I was unemployed. It was a time of anger, fear, self-pity, and housework.
She came to us from the library of the College of St. Catherine, an orphan kitten hidden by my wife's student assistant in her dorm room. Her meowing was beginning to make obvious the fact that some dorm rules were being broken. In a desperate attempt to find her a home, the student brought her to my wife's office in the library.
My wife agreed to keep her "for a few days."
Katie had found herself a permanent home.
When Katie entered my life, I was fifty-seven years old. Without a job. Dependent on my wife and parents. Between religions. And with lots of time on my hands in which to pray and lots of issues to pray about.
Katie entered into my prayer practice just as she entered every other part of our lives. She became for me a spiritual provocateur and guide.
Katie never seeks self-improvement. She never petitions us to help her become a better cat.
It probably never enters her cat-mind that she needs improvement.
When she stares at us or snuggles against us, when she follows us around, she does so either because she enjoys doing so or because she wants something from us. She does not use our presence as an inspiration to become a better cat.
She is not, by religious standards, a righteous cat. Yet, despite her breaking of our rules, we love her.
No, more than that: because she breaks our rules we love her. Her very disobedience is a part of the perfection of her felinity. She is perfectly cat-like and being cat-like includes indifference to our desires. We find her independence delightful (most of the time).
Might not God feel the same way about me? I have been told that the Lord accepts me the way I am. Might there not be more than mere acceptance? What if God enjoys me the way I am? Maybe the Holy One takes a certain wry pleasure in my indifference to the divine will, a certain amusement in my attempts to get away with something....
|Katie entered into my prayer practice just as she entered every other part of our lives. She became for me a spiritual provocateur and guide.|
When I think of how much of my prayer has been devoted to begging God for assistance in self-improvement, I am both appalled and amused.
Katie was killed tonight.
After supper she sat at our apartment door, looking up at us, patiently waiting for her evening walkabout. We let her out, then lowered the cat-ladder (a rolled-up carpet) so she could climb up to our balcony when she decided to come home.
She stayed out later than we expected.
My wife went downstairs to see if, by some chance, she was waiting at the door. She came back stiff-faced. "There's a cat lying in the middle of the street."
I went downstairs. I saw the body. "It's not Katie," I said to myself. "There's too much white."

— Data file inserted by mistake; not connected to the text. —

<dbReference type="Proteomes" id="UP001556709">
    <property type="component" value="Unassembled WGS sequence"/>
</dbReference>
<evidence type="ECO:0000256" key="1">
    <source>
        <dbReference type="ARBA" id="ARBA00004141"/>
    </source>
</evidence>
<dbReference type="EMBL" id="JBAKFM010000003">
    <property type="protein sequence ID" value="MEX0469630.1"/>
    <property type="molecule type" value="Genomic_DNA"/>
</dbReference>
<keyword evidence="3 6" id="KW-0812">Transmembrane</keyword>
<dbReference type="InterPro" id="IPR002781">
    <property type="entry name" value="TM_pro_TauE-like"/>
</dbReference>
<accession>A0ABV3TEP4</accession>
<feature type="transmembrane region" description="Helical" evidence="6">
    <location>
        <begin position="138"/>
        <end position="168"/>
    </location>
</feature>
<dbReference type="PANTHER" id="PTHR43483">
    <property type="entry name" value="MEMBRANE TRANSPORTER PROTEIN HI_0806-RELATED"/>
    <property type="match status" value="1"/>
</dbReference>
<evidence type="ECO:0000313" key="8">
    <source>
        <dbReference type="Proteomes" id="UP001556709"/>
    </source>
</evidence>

But it was Katie.
We cried. We loved that cat. I carried her upstairs to our apartment, half-numb, half-hoping it wasn't true, cradling her as if she were still alive. God damn it to hell, god damn it to hell!
Katie had an old towel on which she liked to sit. We wrapped her in it. We laid her on the living room floor and cried. Finally we carried her body to our garage. We found there an old beer carton. It was, in its own way, a friendly and familiar box--one that had been with us through several of our moves. We put Katie in it, wrapped in her towel. It felt cheap and inadequate but we didn't know what else to do....
|But I know, now, that I am able to love--more able than I thought--because I know I loved Katie.|
I know of no reason to believe that cats are not souls. It seemed at that moment that human arrogance was the only explanation for the claim that only human beings are souls. O God, if You are the God of the loving, You are the God of Katie as much as You are my God. If You are the source of all being, You are her source as well as mine. It seems right to have honored her and honored You by bringing her body, in its cardboard beer carton and faded towel, to Your altar, that You might have mercy on us all.....
I have never been very confident of my ability to love. It has often seemed so difficult to feel affection for many of the people for whom I am supposed to feel affection.
But I know, now, that I am able to love--more able than I thought--because I know I loved Katie....
Fifty yards east of St. Joseph's Parish Center there is a ravine, a little drainage stream-bed.
We buried Katie on its banks this afternoon. I borrowed a shovel from the church tool room. My wife held the box containing Katie's body as we drove to the place. She said, "One last trip, Katie."
On this trip of course she was still.
We went to worship this morning. When we returned we found an envelope under our apartment door. Inside was a prayer, a memorial for Katie. It was unsigned. It think it was from someone from St. Joe's. We read it and cried. We prayed it as we buried Katie.
|God, in Your mercy, do You designate a place in heaven's bleachers for pet cats?|
And so it ends, the insistent, funny, affectionate, evocative company of our cat. The love does not end, I think. We care and will continue to care. We remember and will continue to remember and the recollections will both pain and please us.
One last trip.
Are you now one of that "cloud of witnesses" (Hebrews 12:1) who surround and cheer on the faithful? God, in Your mercy, do You designate a place in heaven's bleachers for pet cats? Special memberships in the communion of saints for four-legged lovers?